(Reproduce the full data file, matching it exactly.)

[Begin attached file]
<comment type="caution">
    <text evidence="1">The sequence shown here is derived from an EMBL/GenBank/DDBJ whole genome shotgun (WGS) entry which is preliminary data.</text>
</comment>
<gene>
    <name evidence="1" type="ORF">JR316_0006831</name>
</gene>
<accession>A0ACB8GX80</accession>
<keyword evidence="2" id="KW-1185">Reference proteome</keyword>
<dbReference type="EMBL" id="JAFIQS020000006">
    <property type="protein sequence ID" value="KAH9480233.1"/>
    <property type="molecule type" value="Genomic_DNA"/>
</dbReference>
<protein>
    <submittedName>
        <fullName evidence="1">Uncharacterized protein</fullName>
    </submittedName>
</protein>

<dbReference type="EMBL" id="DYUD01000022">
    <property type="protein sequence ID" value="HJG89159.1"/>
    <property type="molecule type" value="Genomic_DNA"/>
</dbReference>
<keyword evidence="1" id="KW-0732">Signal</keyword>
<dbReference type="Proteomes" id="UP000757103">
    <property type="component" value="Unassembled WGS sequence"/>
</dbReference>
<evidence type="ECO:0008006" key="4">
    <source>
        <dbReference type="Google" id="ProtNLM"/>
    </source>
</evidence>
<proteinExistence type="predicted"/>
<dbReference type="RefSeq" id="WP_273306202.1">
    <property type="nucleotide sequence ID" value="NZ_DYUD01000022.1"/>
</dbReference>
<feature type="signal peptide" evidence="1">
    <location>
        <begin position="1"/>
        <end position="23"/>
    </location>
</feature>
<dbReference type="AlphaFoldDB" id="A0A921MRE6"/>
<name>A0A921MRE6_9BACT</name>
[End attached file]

<comment type="caution">
    <text evidence="1">The sequence shown here is derived from an EMBL/GenBank/DDBJ whole genome shotgun (WGS) entry which is preliminary data.</text>
</comment>
<gene>
    <name evidence="1" type="ORF">JR316_0006831</name>
</gene>
<accession>A0ACB8GX80</accession>
<keyword evidence="2" id="KW-1185">Reference proteome</keyword>
<dbReference type="EMBL" id="JAFIQS020000006">
    <property type="protein sequence ID" value="KAH9480233.1"/>
    <property type="molecule type" value="Genomic_DNA"/>
</dbReference>
<protein>
    <submittedName>
        <fullName evidence="1">Uncharacterized protein</fullName>
    </submittedName>
</protein>

<dbReference type="EMBL" id="DYUD01000022">
    <property type="protein sequence ID" value="HJG89159.1"/>
    <property type="molecule type" value="Genomic_DNA"/>
</dbReference>
<keyword evidence="1" id="KW-0732">Signal</keyword>
<dbReference type="Proteomes" id="UP000757103">
    <property type="component" value="Unassembled WGS sequence"/>
</dbReference>
<evidence type="ECO:0008006" key="4">
    <source>
        <dbReference type="Google" id="ProtNLM"/>
    </source>
</evidence>
<proteinExistence type="predicted"/>
<dbReference type="RefSeq" id="WP_273306202.1">
    <property type="nucleotide sequence ID" value="NZ_DYUD01000022.1"/>
</dbReference>
<feature type="signal peptide" evidence="1">
    <location>
        <begin position="1"/>
        <end position="23"/>
    </location>
</feature>
<dbReference type="AlphaFoldDB" id="A0A921MRE6"/>
<name>A0A921MRE6_9BACT</name>